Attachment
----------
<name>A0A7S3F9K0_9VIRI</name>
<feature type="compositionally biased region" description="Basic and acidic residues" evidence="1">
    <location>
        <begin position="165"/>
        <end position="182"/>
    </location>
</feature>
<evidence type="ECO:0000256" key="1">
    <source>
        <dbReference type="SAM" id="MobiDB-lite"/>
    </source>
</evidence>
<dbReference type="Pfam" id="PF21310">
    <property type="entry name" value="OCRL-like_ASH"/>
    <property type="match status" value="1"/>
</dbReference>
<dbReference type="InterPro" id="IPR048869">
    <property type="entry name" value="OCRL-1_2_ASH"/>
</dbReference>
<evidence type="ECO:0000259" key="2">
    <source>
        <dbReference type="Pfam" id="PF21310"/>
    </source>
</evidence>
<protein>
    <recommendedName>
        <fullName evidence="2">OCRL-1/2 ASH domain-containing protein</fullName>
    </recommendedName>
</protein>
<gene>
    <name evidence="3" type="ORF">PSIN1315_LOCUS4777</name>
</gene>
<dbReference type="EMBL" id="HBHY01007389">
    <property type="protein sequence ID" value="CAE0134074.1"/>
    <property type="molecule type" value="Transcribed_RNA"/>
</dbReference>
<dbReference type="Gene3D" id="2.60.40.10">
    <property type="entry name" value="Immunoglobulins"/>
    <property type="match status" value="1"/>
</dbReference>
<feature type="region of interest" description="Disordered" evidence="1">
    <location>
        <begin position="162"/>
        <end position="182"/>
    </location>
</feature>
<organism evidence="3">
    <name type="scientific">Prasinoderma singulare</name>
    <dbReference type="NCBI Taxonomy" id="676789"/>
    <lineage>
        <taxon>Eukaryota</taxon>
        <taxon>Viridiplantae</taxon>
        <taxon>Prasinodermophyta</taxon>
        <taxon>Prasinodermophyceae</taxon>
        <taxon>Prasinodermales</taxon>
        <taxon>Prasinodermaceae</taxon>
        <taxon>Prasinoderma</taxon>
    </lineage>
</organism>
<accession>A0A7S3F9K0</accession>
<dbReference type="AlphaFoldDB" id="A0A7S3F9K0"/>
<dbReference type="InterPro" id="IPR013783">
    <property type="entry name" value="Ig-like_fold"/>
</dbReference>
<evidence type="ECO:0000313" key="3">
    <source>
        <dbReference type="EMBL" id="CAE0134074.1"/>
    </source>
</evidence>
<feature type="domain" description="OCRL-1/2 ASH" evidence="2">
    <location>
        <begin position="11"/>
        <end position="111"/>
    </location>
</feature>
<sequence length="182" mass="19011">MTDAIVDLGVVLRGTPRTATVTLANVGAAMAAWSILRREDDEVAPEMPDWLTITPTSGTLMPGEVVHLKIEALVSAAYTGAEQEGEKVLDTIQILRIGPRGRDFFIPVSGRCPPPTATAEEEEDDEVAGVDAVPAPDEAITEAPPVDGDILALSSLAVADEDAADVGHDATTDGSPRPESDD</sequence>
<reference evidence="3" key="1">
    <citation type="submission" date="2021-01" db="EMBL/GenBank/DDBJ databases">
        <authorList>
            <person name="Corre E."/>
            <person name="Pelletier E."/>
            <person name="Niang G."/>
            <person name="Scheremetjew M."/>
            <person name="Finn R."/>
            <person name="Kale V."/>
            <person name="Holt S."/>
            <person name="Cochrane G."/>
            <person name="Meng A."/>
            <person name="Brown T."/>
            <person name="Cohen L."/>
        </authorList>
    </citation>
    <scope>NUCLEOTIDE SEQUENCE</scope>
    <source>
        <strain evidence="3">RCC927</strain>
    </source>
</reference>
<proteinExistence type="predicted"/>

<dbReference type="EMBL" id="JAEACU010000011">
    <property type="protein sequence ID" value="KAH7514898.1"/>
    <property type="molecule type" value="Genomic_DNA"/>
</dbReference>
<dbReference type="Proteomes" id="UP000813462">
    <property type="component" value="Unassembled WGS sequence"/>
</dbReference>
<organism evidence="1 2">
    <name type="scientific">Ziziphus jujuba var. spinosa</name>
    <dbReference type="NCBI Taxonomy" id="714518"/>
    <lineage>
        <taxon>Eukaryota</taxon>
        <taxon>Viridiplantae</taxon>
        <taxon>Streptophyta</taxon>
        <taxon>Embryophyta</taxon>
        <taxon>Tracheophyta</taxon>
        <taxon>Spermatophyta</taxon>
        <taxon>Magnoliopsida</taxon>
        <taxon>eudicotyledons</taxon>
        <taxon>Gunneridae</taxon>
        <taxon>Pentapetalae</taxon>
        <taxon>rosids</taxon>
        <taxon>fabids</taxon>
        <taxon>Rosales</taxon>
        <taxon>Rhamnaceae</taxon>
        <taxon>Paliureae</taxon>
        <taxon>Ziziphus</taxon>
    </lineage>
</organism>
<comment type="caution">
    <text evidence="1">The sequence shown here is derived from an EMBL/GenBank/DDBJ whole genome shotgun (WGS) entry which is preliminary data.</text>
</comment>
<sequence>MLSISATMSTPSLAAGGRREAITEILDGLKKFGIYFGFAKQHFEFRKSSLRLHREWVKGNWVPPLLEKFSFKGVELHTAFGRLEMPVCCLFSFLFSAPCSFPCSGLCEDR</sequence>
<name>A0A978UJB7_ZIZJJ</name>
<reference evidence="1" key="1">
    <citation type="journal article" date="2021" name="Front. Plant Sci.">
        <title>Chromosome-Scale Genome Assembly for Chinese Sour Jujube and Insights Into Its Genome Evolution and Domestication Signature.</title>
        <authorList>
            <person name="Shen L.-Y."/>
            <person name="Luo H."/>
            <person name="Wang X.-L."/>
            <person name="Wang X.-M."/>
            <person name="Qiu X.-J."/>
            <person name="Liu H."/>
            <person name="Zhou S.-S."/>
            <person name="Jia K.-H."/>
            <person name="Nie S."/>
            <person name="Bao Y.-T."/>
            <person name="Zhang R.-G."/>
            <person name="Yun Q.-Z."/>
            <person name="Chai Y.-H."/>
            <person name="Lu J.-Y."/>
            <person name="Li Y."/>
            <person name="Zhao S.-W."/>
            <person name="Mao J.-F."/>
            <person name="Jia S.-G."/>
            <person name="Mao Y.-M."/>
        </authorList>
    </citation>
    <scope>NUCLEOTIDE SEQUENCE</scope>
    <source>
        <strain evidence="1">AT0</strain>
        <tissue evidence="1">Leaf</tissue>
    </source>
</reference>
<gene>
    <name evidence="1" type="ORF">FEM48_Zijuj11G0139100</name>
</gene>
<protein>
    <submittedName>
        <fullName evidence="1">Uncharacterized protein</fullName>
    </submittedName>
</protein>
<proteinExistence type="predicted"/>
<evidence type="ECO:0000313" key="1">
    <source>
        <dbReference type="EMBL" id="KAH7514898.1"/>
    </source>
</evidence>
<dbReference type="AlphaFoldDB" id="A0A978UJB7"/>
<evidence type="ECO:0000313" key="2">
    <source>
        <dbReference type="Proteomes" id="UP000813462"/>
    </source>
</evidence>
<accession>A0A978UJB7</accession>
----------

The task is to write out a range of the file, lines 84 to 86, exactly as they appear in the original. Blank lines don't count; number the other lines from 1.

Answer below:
            <person name="Finn R."/>
            <person name="Kale V."/>
            <person name="Holt S."/>